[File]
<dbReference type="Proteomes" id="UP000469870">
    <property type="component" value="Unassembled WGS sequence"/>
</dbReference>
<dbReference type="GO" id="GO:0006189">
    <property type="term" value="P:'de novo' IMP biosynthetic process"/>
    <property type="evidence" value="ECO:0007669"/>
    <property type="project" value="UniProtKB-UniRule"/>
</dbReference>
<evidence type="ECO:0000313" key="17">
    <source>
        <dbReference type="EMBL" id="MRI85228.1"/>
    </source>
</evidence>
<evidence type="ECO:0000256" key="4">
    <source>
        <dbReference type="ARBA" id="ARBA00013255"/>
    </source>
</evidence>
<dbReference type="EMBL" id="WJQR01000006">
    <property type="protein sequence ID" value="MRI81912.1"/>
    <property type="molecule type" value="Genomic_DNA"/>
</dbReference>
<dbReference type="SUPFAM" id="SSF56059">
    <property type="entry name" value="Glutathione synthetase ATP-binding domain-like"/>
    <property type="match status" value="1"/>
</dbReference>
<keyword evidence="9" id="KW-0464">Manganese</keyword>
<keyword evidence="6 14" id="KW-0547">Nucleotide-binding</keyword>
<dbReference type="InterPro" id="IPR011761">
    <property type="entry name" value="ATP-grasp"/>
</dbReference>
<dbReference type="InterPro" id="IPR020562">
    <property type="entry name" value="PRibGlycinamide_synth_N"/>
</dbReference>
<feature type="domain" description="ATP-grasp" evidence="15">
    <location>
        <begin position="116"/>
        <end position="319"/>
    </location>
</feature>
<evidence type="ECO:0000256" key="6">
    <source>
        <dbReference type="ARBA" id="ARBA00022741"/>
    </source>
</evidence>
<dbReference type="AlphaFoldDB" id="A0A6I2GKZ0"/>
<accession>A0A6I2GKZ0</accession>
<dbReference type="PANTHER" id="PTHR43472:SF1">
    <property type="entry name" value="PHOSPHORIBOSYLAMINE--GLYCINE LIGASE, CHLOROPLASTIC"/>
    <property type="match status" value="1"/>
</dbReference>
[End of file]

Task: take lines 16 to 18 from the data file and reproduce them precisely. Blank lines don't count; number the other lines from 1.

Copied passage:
        <dbReference type="ARBA" id="ARBA00013255"/>
    </source>
</evidence>